Frieze is all over again, leaving just patches of yellowed grass and crumpled fluro pink/white litter to show it ever existed. It was downsized this year which made it a more manageable experience, more akin to going to Sainsbury’s than Ikea, as it was in the past. No doubt there were fewer works per pound for those that paid the £32 to enter but I’d be surprised if many people complained there hadn’t been enough to look at. If only because mirrored works were everywhere this year, adding to the amount of movement catching your eye.
Less desperate selfie bait this time too, although full walls of colour abounded, less artwork more backdrop for the euro-gorgeous in town to photograph themselves against. The projects were great as always – My mate Fred Gehrig activating Franz Erhard Walther's art works from the 60s at the Parisian gallery Joyclin Wolff was a breath of fresh air and I was sorry to miss Adam Linder at Silberkuppe in L5. As I peered into an empty booth on Saturday afternoon a staff member apologetically explained that they had finished because they were ‘really tired’. It sounded great though, a critic wandered around the fair making comments that were then translated into modern dance. I was lucky enough to get a bonus level of slippage as the modern dance was then described by an exhausted employee.
There was a nail bar of course, where a shattered, but very friendly nail technician would apply an advert for some gallery or other to your pinkie. A few works that took me by surprise that I rather liked: Gilbert and George’s Cycle picture, with laughing gas canisters as the new gingko leaves/turds of yore, attracted my attention. But maybe that’s because I ride a bicycle and I thought I might be in it. I also like the Pumas by Christoph Büchel hung on the Hauser and Wirth sign. Simple but strong. No one fucks with the branding.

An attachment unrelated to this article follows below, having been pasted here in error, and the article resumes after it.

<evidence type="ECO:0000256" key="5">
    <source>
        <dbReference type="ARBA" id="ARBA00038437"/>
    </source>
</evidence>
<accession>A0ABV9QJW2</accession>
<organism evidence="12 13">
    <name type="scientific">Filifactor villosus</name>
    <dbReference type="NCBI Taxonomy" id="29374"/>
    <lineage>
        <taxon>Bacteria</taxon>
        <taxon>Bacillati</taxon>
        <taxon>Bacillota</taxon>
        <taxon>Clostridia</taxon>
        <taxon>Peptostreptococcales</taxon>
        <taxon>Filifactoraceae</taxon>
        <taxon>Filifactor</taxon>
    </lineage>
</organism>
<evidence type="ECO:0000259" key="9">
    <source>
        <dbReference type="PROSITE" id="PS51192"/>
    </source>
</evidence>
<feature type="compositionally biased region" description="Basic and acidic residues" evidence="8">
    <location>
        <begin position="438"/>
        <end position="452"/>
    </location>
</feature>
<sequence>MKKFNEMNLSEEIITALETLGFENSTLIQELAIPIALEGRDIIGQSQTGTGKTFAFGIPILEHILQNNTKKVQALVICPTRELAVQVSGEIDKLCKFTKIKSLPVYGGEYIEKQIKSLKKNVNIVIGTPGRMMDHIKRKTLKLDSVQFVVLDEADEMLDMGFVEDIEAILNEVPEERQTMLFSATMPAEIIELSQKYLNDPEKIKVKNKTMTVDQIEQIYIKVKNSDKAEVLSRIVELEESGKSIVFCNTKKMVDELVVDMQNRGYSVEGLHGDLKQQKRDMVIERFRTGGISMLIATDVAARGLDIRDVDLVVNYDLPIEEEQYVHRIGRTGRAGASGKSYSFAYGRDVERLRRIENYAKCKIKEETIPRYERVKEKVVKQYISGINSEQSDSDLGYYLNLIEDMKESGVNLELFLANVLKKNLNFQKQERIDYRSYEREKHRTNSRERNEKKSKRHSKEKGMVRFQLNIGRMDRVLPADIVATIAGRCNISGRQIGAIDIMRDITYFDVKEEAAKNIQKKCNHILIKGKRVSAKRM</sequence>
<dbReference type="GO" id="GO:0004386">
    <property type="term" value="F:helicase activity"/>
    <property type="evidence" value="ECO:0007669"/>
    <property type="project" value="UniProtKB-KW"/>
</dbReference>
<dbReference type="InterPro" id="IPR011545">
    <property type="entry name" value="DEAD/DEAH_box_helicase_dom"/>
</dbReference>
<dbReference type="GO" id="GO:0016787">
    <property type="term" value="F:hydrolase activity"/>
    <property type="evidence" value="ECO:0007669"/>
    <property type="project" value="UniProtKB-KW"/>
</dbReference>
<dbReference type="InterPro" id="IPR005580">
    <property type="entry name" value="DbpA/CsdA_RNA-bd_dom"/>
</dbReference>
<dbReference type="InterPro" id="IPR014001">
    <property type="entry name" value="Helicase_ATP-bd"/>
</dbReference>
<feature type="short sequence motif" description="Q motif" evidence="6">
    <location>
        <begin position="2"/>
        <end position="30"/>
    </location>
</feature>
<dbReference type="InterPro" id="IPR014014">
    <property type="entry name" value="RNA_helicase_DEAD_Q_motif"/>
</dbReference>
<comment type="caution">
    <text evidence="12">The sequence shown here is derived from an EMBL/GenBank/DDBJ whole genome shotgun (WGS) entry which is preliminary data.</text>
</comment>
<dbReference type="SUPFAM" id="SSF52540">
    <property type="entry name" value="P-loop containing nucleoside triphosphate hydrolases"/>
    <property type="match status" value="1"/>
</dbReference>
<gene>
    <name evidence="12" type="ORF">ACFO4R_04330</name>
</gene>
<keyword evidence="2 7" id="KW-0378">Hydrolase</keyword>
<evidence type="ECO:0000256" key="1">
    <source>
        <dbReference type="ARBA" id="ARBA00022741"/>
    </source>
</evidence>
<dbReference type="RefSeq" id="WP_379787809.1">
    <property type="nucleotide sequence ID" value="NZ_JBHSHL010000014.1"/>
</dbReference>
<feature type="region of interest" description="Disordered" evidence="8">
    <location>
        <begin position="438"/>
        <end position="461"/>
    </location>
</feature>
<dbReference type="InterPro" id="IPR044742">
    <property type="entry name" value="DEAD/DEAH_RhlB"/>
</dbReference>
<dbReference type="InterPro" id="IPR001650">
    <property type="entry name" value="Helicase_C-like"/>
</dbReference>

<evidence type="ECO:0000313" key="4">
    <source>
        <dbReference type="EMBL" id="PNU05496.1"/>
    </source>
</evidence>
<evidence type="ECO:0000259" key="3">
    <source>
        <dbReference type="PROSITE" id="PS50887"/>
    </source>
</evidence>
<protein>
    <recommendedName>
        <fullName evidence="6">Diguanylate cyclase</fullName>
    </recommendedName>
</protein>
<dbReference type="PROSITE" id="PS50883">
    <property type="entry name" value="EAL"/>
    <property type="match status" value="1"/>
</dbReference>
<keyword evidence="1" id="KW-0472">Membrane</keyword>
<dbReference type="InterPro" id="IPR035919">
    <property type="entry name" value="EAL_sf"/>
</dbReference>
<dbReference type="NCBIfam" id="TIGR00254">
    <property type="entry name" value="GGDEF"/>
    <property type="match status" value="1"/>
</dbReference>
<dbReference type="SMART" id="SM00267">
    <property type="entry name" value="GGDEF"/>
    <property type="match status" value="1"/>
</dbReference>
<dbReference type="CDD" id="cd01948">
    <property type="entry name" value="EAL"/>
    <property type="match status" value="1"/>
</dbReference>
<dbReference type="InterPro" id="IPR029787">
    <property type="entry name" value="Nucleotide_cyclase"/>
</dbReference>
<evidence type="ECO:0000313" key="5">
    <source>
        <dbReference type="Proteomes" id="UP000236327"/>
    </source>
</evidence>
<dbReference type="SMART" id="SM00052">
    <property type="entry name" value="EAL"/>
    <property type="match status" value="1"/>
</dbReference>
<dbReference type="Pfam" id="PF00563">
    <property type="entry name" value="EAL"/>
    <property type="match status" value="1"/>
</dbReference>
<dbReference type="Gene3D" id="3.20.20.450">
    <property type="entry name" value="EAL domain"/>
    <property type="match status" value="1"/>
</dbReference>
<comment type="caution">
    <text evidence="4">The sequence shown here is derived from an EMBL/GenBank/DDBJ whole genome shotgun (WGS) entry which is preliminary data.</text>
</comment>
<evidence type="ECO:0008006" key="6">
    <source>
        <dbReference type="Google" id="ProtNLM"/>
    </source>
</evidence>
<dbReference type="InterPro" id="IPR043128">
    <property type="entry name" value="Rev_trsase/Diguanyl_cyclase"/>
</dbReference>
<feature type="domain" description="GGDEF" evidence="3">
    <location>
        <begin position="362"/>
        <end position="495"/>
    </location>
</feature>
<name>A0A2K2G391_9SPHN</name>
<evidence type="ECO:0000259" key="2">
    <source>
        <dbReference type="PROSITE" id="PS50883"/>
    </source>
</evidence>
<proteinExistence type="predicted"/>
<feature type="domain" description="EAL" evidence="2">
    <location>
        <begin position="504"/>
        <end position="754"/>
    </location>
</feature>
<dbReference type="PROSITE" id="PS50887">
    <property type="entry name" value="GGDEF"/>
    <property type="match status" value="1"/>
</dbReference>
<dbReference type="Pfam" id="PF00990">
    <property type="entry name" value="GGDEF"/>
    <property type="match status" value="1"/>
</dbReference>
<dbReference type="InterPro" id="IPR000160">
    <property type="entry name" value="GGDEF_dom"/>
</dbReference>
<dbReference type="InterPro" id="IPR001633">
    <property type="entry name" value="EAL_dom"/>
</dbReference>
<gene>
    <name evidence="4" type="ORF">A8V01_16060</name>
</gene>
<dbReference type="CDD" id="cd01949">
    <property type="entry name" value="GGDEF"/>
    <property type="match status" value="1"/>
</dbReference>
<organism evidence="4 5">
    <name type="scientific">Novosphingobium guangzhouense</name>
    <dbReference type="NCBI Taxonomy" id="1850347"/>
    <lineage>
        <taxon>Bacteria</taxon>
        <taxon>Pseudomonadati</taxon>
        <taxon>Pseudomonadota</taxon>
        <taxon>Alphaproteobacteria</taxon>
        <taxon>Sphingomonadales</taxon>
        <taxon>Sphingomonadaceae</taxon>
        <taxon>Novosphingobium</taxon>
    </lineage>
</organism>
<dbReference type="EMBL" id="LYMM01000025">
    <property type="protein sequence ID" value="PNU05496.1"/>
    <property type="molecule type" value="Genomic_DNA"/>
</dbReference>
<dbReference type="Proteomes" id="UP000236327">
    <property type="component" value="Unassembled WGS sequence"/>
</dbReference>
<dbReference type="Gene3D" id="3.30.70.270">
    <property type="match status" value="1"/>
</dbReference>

I really liked wandering around in the sculpture garden. However, when pushed I had trouble picking out a standout work and had to concede that perhaps I just liked wandering around in a garden, and there were some sculpture there. A statue of a guy with his trousers down by Reza Aramesh and a crime scene by Harland Miller were satisfying though and everyone was having fun – all very instagramable, and free too.
I hear Freize Masters was fantastic but I still can’t get over the admin of it all. How do they climate control a tent? What kind of security do you need to get insurance? They’ve got Bacons, they’ve got Rembrandts; in a Tent! Private security firms are rubbish, look at the Olympics, they had to get the Army in. How could Frieze do this without bringing in the Army to protect it all? Who else could be trusted to do this properly? Surely this is the perfect target for a Master Criminal, with a tunnel digger or some chinooks?
Meanwhile back at Frieze (New Pretenders) they ask to look in your bag as you are leaving to see if you’ve got any ‘small sculptures or pictures’.
The 1:54 African Art Fair was a lovely event. There was dancing and it was in Somerset House, which is a superb venue for an art fair – a bit like when the Saatchi Gallery was in the London County Hall. And if you thought you were missing something the other half was just over the other side of the square, a brief jog through a fountain / drizzle and you were there. Fayçal Baghriche’s work stood out and there were beautiful masks made from petrol containers by Romuald Hazoumé. I love masks made from petrol containers.